Facts about the Cabela's cabal
How to become a corporate welfare queen for fun and profit


Cabela's track record around the country

Some people might disagree that Cabela's is good for local business. A survey in Minnesota showed that one of the stores there not only didn’t seem to have the traffic Cabela’s claimed, but also the majority of the traffic was not from out of state.

Granted, the survey was done by a representative of Gander Mountain, another outdoor retailer which builds without tax incentives and is actively lobbying against the types of tax giveaways which Cabela’s gets, including not having to pay sales taxes on Internet and catalog sales.

Most of the governments cannot clearly state whether there has been the types of increases which Cabela’s and their proponents claim even though most of them accept Cabela’s figures at face value.

They further claim the large influx of tourists who come to their stores will travel on into town and provide even more tourist dollars to other local merchants.

While this sounds good it does not carry over in most instances, as is clearly recognized by the businesses of Hamberg, Penn., where while they do not question the number of people going to Cabela’s, they haven’t seen much income into the local economy.

Dundee, Mich., saw only a one percent increase in business notwithstanding a large influx of tourist traffic into Cabela’s.

Many of their new enterprises are built in developments where they are supported by hotels, gas stations restaurants etc, so visitors don’t have to travel into town to get these necessities, much like the store built in La Vista, Neb.

They will also tell you that they will bring numerous high paying jobs into the area:

About 40 percent of the jobs they offer are full time – including the management positions. In Dundee, Mich, that was based on 600 jobs.

The jobs are not historically "high paying" jobs, and more often than not, do not include benefits, especially medical which according to is not one of the benefits provided by Cabela’s. It is also curious how they tend to pay people over 45 and females considerably less for doing the same job.

Texas does it right: Cabela's refunds tax breaks for breaking job creation promises
(The Free Press 6-27-2007)

See Gender Ratings and Age Ratings.

Cabela's promised 300 new jobs paying $10 to $12 per hour to city fathers in Richfield, Mich., in 2005.

They make claims about the number of jobs they will create but often fail to follow through.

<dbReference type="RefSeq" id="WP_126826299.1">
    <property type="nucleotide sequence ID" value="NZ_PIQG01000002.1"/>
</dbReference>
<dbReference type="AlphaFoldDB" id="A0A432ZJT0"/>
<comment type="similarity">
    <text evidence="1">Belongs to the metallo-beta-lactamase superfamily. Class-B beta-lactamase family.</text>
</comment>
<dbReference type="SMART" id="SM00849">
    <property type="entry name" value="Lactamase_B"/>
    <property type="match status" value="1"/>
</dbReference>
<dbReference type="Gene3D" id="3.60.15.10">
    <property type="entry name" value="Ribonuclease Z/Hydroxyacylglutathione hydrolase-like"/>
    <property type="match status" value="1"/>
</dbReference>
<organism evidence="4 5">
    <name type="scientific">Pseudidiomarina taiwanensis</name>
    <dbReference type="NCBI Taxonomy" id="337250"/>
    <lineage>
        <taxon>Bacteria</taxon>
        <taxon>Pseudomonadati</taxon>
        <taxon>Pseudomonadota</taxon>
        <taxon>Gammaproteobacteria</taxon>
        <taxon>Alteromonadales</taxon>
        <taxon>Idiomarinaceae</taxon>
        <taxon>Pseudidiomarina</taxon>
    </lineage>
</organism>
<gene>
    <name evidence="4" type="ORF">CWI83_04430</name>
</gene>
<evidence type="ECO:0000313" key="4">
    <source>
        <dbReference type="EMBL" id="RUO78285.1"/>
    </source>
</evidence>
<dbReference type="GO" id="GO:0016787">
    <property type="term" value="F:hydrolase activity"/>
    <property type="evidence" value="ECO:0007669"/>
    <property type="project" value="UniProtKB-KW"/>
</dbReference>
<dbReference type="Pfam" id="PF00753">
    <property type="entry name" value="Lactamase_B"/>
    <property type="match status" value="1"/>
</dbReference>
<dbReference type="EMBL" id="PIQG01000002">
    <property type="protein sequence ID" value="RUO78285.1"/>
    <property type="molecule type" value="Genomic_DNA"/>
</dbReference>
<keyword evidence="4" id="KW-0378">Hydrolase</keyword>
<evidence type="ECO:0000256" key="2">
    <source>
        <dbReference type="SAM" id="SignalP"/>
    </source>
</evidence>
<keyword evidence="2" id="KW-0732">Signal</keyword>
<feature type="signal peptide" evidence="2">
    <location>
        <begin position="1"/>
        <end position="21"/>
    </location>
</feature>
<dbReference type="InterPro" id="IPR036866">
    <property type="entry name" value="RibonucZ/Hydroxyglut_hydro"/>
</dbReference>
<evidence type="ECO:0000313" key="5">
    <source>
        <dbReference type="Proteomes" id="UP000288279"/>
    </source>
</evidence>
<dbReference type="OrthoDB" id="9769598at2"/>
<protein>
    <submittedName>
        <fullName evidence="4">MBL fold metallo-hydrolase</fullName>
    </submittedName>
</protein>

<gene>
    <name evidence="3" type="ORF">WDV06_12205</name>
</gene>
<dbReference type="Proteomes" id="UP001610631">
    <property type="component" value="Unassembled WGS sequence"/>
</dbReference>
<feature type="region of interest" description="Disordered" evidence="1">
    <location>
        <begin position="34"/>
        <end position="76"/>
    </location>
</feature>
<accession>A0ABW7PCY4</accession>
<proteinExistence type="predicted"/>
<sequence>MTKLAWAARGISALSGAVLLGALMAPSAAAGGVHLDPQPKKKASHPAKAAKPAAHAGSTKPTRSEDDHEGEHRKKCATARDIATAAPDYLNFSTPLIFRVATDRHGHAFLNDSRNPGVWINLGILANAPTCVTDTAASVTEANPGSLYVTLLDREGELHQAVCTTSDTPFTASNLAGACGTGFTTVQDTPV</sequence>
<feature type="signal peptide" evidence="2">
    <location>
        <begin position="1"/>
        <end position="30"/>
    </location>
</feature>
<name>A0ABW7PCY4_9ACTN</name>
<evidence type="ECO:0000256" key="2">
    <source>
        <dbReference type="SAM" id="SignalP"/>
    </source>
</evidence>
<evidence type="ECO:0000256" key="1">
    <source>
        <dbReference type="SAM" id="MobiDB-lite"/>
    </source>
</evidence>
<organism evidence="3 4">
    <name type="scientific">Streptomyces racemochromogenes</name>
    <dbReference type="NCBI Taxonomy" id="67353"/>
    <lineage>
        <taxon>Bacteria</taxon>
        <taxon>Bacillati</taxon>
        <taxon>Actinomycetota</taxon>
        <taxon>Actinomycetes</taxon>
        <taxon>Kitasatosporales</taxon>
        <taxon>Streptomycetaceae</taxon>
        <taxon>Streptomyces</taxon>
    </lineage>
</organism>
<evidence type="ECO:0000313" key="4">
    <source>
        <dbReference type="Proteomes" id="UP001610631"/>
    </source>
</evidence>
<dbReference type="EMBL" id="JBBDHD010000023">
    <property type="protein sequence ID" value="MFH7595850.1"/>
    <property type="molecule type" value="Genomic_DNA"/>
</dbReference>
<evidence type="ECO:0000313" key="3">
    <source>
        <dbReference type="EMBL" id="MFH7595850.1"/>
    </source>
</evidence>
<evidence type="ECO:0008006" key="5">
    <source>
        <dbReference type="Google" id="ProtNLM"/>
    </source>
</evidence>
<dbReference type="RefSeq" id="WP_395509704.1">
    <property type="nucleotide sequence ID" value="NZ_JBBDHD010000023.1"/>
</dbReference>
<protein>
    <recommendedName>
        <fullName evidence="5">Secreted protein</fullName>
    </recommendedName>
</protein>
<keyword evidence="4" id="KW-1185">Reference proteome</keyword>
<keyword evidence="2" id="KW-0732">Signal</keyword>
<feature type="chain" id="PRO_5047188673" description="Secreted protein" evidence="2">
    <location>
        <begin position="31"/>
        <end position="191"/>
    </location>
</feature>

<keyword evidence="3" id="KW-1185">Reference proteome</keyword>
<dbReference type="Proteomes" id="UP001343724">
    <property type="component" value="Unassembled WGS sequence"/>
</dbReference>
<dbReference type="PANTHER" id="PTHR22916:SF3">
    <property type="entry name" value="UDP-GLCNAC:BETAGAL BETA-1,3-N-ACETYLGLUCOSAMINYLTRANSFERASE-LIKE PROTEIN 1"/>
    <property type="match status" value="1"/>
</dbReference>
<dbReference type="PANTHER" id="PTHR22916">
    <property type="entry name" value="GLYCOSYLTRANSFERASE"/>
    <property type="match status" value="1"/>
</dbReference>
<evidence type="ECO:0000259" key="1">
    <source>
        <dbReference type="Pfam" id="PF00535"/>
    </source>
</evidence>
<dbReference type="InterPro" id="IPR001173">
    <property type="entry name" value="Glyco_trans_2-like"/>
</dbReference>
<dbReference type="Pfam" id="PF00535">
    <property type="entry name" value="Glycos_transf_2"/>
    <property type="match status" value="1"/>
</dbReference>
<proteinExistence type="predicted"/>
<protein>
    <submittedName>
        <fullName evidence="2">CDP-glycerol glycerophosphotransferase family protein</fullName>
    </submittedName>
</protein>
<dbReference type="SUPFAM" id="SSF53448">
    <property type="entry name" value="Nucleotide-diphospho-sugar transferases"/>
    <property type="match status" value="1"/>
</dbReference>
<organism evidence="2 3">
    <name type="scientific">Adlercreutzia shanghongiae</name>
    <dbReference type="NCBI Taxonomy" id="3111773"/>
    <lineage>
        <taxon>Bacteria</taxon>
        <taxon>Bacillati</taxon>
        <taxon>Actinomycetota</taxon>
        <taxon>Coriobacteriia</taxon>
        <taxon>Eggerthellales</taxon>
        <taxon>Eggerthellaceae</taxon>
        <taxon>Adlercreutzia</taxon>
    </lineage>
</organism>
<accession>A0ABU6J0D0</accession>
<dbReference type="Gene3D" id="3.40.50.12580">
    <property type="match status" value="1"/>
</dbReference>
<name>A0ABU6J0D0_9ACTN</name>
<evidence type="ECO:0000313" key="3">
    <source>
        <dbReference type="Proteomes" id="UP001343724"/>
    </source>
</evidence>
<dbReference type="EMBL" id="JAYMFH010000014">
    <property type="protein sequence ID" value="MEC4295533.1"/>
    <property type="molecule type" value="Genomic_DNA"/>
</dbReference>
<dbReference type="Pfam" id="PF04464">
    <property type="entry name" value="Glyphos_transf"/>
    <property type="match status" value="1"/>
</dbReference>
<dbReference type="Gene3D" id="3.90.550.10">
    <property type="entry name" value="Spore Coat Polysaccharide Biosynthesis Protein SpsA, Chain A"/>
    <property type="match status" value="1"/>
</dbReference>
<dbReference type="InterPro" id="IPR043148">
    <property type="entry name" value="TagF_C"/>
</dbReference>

In Texas, when they failed to create the promised number of jobs, the state sought a refund of incentives the state had paid.

It is also not a new thing they have issues with contractors on the jobs, as in Lacey, Wash., where they hired a construction company which had a record of paying substandard wages and benefits.

A check of the contractors on all the stores they have built "generally" shows they have used contractors who are not from the areas providing the incentives.

Other states have revolted against Cabela’s insistence they be exempted from state sales tax.

In Idaho, the legislature has taken up the fight, as the state tax commission there has refused to release the information surrounding the exemption much like the Nevada Tax Commission is doing now.

TV-8 BOISE: Idaho senate backs bid to make companies collect internet tax.

IDAHO LAWMAKER: End tax break for Cabela's

In Maine, Cabela’s threatened to not build their proposed store if the state did not give them the exemption.

Maine refused.

WCSH TV-6 PORTLAND, MAINE: Cabela's doesn't want to collect sales taxes on catalog orders from Maine

Ultimately Cabela’s gave in:

WCSH TV-6 — Cabela's To Build Store In Maine, Without Tax Exemption — Cabela's new store is a "go"; tiff ends

The Cabela's catalogue remains the core business even amidst a rapid bricks-and-mortar expansion. SEC filings show that only 34% of the company's merchandising revenues came from store sales in 2004.

As they build more stores, Cabela's revenue increases. Their 2006 total income from all 19 retail locations was $304.9 million, an average of $16.05 million per store.

In their assertions to the City of Reno, Cabela's executives have projected that 75 percent of the sales tax revenue for the first year will be $2,041,034. Divided by .75 produces total first year projected sales taxes of $2,721,379. Dividing by the current Washoe county sales tax rate forecasts revenue in year one of $27,675,047.

They are apparently projecting this as a bellweather store, perhaps the flagship of the fleet. But what will happen when Cabela's expands into California. (On June 27, 2007, a Cabela's executive told the Reno city council that the company has "no plans" to build in California at the present time. That assertion is contradicted by a company statement to the Reno Gazette-Journal last year.)

According to Louisiana-based, in 2003, of the 40 million visitors Cabela's says came through its stores, only 6 million bought anything. (Per Cabela's 2005 SEC report.) Those numbers would be unthinkable for Wal-Mart or Target, where every browser is a buyer.

A site which generally addresses the business activities of Cabela’s and Bass Pro is

At the latter website, this page is of particular interest and just loaded with stories from around the country.

POETIC JUSTICE DEPT.: Scheels, which recently stirred controversy in Sparks by wanting to rename Sparks Blvd. as Scheels Blvd., complained about Cabela's favorable tax treatment in South Dakota.

It all makes for some interesting reading — and serious warning.


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